Cramer said he's mentioning the rant not to prove he was right, but to ask the question of how his contacts were so much better than the Fed? How did he see what was coming while the Fed clearly did not?

He said in all likelihood, banks are afraid to tell the Fed when bad things happen for fear of reprisal or shaking confidence. But no matter what the reason, the Fed clearly spoke to the wrong people and should've known better and acted sooner to save the economy, the financial system and countless mortgages.

To sign up for Jim Cramer's free Booyah! newsletter with all of his latest articles and videos please click here.

To watch replays of Cramer's video segments, visit the Mad Money page on CNBC.

-- Written by Scott Rutt in Washington, D.C.

To email Scott about this article, click here: Scott Rutt

Follow Scott on Twitter @ScottRutt or get updates on Facebook, ScottRuttDC

At the time of publication, Cramer's Action Alerts PLUS had a position in DD.

Jim Cramer, host of the CNBC television program "Mad Money," is a Markets Commentator for TheStreet.com, Inc., and CNBC, and a director and co-founder of TheStreet.com. All opinions expressed by Mr. Cramer on "Mad Money" are his own and do not reflect the opinions of TheStreet.com or its affiliates, or CNBC, NBC Universal or their parent company or affiliates. Mr. Cramer's opinions are based upon information he considers to be reliable, but neither TheStreet.com, nor CNBC, nor either of their affiliates and/or subsidiaries warrant its completeness or accuracy, and it should not be relied upon as such. Mr. Cramer's statements are based on his opinions at the time statements are made, and are subject to change without notice. No part of Mr. Cramer's compensation from CNBC or TheStreet.com is related to the specific opinions expressed by him on "Mad Money."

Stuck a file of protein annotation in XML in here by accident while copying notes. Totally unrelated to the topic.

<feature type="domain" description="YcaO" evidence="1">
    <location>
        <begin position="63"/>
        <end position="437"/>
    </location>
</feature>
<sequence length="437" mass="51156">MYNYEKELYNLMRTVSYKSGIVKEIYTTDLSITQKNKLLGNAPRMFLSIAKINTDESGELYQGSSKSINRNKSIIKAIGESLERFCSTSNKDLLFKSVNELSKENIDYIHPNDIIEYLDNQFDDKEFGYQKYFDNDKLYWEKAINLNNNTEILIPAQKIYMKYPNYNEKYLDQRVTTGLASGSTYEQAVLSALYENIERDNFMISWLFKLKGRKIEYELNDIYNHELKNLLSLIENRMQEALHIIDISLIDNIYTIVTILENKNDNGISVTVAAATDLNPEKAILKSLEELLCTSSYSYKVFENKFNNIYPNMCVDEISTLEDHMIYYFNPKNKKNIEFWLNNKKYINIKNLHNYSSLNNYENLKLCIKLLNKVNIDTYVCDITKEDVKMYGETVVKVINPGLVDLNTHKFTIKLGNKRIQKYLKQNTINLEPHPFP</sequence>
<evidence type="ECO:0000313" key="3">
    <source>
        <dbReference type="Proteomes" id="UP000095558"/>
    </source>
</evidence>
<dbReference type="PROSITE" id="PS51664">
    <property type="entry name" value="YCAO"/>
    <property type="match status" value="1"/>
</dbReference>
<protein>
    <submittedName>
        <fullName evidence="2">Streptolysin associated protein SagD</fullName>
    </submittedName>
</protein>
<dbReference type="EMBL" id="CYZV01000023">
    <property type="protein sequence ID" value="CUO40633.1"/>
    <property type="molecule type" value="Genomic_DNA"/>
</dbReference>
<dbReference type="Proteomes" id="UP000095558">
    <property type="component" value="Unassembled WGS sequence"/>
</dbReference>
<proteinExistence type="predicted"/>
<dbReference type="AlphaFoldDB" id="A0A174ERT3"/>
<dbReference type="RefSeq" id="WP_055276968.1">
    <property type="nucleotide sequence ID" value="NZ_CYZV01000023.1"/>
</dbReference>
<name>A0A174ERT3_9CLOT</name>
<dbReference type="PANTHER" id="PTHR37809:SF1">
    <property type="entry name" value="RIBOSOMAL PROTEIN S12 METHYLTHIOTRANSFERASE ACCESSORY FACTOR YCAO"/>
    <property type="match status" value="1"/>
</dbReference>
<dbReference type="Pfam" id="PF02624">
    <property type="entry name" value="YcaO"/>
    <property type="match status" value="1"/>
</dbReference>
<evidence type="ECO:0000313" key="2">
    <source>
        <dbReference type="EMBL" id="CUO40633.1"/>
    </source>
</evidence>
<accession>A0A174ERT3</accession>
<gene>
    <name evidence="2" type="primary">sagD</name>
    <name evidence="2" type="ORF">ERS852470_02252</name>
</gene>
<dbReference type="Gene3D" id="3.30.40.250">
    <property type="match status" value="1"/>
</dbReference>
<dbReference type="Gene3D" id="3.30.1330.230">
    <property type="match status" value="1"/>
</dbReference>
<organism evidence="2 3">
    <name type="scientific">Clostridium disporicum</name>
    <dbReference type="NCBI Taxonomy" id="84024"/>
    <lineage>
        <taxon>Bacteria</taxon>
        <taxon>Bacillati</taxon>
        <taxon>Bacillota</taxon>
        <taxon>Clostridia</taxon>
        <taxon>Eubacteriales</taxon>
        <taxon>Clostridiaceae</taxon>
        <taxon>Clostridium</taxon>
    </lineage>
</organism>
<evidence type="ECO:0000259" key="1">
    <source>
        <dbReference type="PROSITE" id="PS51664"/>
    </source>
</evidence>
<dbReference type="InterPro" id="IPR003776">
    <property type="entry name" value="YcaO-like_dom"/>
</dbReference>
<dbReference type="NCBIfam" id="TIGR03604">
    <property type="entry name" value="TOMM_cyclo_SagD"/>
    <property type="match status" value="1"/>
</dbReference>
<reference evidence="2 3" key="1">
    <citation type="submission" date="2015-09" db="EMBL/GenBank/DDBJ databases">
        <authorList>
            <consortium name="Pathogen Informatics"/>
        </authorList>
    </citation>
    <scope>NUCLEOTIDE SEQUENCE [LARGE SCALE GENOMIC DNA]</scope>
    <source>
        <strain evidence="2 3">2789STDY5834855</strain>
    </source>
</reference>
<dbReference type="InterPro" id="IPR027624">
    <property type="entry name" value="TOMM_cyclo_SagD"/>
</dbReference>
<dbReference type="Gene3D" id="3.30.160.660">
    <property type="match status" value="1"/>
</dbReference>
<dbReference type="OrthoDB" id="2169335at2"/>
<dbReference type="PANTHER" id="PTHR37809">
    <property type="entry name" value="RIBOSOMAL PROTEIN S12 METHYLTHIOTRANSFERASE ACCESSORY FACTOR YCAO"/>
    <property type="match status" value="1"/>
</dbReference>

None of the information contained in "Mad Money" constitutes a recommendation by Mr. Cramer, TheStreet.com or CNBC that any particular security, portfolio of securities, transaction, or investment strategy is suitable for any specific person. You must make your own independent decisions regarding any security, portfolio of securities, transaction, or investment strategy mentioned on the program. Mr. Cramer's past results are not necessarily indicative of future performance. Neither Mr. Cramer, nor TheStreet.com, nor CNBC guarantees any specific outcome or profit, and you should be aware of the real risk of loss in following any strategy or investments discussed on the program. The strategy or investments discussed may fluctuate in price or value and you may get back less than you invested. Before acting on any information contained in the program, you should consider whether it is suitable for your particular circumstances and strongly consider seeking advice from your own financial or investment adviser.

Some of the stocks mentioned by Mr. Cramer on "Mad Money" are held in Mr. Cramer's Action Alerts PLUS Portfolio. When that is the case, appropriate disclosure is made on the program and in the "Mad Money" recap available on TheStreet.com. The Action Alerts PLUS Portfolio contains all of Mr. Cramer's personal investments in publicly-traded equity securities only, and does not include any mutual fund holdings or other institutionally managed assets, private equity investments, or his holdings in TheStreet.com, Inc. Since March 2005, the Action Alerts PLUS Portfolio has been held by a Trust, the realized profits from which have been pledged to charity. Mr. Cramer retains full investment discretion with respect to all securities contained in the Trust. Mr. Cramer is subject to certain trading restrictions, and must hold all securities in the Action Alerts PLUS Portfolio for at least one month, and is not permitted to buy or sell any security he has spoken about on television or on his radio program for five days following the broadcast.